In this assignment, I use Graphing Calculator 3.1 and GSP 4.0 to look at variations of the polar equations r = a + b cos (kq) (the purple graph in these illustrations), r = a + b sin (kq) (the aqua graph) and r = b cos (kq) (the blue graph) for varying a, b and k. The graphs vary in appearance when a < b, a = b and a > b, so we'll look at those three cases. GSP can also be used to graph polar equations, so I’ll compare the two software tools.
In this graph, a = 1, b = 3 and k = 1. The aqua and purple graphs have a loop within a loop while the blue does not.
to compare the appearance of the graphs, I also graphed these 3 equations
in GSP. Click here for that graph.
The graphs themselves don’t differ too much in appearance, and it’s nice to be able to use GSP for this exploration. GSP is a bit “clunkier” to use when graphing multiple equations on a single graph, because the colors of the graphs all remain constant until changed by the user, unlike Graphing Calculator. However, I like the animation features better in GSP. Click here for a GSP sketch that has the b value replaced by parameters which can be independently animated.
What happens in this graph if k is not an integer? Here k = 1.5:
In GSP I used parameters as the k values, and set up separate animation buttons for each graph. The k values vary between -10 and 10. Click here to watch the graphs “draw and undraw” themselves. If you play with this graph, hide two of the graphs (click on the graph and select “hide function plot” under the Display menu; select “show all hidden” when you’re done) and watch the third. Hide and unhide your way through all three graphs to see the differences. I don’t know if Graphing Calculator has a feature like this, but I had fun watching how the graphs changed as the k values varied. I could also watch for interesting points, like k = 0, and what happens as k approaches 0 from the positive and negative directions.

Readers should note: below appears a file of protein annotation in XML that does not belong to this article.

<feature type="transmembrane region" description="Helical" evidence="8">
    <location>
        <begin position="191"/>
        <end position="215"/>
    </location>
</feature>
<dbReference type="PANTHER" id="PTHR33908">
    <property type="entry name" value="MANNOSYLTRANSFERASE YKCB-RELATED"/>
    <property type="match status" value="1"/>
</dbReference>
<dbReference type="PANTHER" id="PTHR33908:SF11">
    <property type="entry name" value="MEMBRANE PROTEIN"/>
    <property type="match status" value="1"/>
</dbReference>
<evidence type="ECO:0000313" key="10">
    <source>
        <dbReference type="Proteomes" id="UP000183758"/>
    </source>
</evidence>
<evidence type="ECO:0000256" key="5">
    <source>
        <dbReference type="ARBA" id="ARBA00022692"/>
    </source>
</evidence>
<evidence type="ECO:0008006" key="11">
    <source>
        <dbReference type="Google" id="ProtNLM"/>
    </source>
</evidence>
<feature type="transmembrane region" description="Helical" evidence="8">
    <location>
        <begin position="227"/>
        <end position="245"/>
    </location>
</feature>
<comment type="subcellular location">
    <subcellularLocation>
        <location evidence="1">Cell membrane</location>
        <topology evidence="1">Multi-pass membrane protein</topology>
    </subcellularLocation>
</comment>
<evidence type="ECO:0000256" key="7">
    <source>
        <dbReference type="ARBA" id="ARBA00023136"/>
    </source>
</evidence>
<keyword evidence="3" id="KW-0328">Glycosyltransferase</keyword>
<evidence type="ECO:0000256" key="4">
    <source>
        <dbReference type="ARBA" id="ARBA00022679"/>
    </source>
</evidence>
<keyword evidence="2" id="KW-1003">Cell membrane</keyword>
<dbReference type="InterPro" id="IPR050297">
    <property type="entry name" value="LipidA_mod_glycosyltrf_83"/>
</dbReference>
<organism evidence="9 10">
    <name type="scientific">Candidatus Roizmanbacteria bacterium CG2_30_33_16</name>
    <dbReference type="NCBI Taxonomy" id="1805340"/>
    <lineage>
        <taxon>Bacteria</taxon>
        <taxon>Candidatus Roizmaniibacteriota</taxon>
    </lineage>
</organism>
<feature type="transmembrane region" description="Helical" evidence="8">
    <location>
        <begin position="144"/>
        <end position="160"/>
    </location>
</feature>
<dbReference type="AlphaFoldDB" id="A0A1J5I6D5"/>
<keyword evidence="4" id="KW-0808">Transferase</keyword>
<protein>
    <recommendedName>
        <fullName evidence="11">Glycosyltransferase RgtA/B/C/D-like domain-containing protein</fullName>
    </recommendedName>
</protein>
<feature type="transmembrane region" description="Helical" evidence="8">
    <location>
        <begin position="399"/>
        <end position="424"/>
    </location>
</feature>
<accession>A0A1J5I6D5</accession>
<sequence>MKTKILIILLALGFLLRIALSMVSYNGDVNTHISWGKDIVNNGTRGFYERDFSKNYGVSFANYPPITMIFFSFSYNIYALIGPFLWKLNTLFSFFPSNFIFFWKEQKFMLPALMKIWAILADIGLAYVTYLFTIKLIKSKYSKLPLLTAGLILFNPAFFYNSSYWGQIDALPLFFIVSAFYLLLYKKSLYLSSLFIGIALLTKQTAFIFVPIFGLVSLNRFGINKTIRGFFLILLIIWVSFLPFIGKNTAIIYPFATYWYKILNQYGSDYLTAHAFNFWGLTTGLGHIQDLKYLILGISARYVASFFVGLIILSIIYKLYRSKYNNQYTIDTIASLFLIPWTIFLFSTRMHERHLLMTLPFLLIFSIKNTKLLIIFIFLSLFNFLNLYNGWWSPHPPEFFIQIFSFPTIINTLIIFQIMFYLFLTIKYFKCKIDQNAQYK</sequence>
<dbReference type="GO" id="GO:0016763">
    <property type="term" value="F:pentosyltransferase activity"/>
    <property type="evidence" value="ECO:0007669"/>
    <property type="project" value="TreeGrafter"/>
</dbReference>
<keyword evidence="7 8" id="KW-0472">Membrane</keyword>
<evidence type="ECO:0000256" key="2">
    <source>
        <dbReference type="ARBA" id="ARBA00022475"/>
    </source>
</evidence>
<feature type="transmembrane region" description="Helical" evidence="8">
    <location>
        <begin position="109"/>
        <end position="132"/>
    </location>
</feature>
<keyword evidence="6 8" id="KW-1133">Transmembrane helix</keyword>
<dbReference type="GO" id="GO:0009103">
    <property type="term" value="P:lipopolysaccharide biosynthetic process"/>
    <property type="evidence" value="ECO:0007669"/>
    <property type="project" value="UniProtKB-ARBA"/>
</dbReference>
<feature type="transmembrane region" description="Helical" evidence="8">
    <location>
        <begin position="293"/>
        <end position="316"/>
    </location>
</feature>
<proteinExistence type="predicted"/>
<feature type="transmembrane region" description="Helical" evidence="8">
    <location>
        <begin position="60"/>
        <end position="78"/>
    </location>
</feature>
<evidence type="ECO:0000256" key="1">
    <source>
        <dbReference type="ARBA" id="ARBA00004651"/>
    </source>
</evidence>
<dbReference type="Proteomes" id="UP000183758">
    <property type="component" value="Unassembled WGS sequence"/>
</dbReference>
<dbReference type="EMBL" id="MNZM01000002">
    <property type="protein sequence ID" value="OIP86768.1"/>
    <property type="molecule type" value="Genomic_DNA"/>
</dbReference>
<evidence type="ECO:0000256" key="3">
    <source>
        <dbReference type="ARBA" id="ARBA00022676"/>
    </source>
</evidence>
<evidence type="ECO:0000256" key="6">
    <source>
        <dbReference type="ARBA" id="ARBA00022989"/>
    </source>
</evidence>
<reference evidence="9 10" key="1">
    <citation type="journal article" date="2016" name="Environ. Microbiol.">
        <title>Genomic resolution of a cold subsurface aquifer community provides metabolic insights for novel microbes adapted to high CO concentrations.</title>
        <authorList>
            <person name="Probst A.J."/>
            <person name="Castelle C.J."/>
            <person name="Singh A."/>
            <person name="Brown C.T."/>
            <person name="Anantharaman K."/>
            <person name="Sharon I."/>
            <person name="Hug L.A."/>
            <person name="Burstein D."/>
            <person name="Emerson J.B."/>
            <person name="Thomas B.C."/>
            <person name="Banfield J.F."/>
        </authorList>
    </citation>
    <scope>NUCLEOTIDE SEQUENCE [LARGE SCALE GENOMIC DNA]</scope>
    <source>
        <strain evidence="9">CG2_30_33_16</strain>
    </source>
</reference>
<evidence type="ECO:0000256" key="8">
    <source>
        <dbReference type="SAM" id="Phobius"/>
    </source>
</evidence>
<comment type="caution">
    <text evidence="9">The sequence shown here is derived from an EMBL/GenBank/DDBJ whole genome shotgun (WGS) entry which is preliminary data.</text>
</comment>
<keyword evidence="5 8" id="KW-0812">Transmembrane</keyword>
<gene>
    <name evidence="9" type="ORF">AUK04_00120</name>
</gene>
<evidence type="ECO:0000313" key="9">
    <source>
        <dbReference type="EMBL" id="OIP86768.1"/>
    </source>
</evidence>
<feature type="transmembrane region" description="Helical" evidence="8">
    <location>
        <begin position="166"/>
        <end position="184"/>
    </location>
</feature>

Now look at graphs with a = b. In the first, let a and b be 2, with k = 1.
Now increase k to 4.
When k is not an integer, the same sort of thing happens as did when a < b.
Here’s a GSP sketch for this graph. In this one, I used parameters for k as in the previous sketch, but I varied the parameters discretely rather than continuously. That makes it clear that k governs the number of petals in the purple and aqua graphs. However, in the blue graph, when k is odd, the blue graph has k petals; when k is even, the blue graph has 2k petals.
Finally, let a > b. When k = 1, a = 3, b = 2
When k = 4
What if k is not an integer? Here k = 1.5:
In the cosine graphs (blue and purple), the sign of k makes no difference. But in the sine (aqua) graph, it should. Does it? Click here for the GSP sketch to explore. Look at the aqua graph for values of -2 and 2 to validate your theory. It's easy to see because the values of k iterate discretely.
That’s it! I didn’t intend it, but this exploration turned out to be more of a GSP vs. Graphing Calculator comparison than I intended. One of my favorite features of Graphing Calculator is that it automatically generates each new graph in a different color. It’s not shown in this write-up, but Graphing Calculator also does a wonderful job of 3D graphs. GSP is very widely available, and has lots of animation capabilities. In the end, it’s nice to know that’s there is more than one way to explore and present polar equations!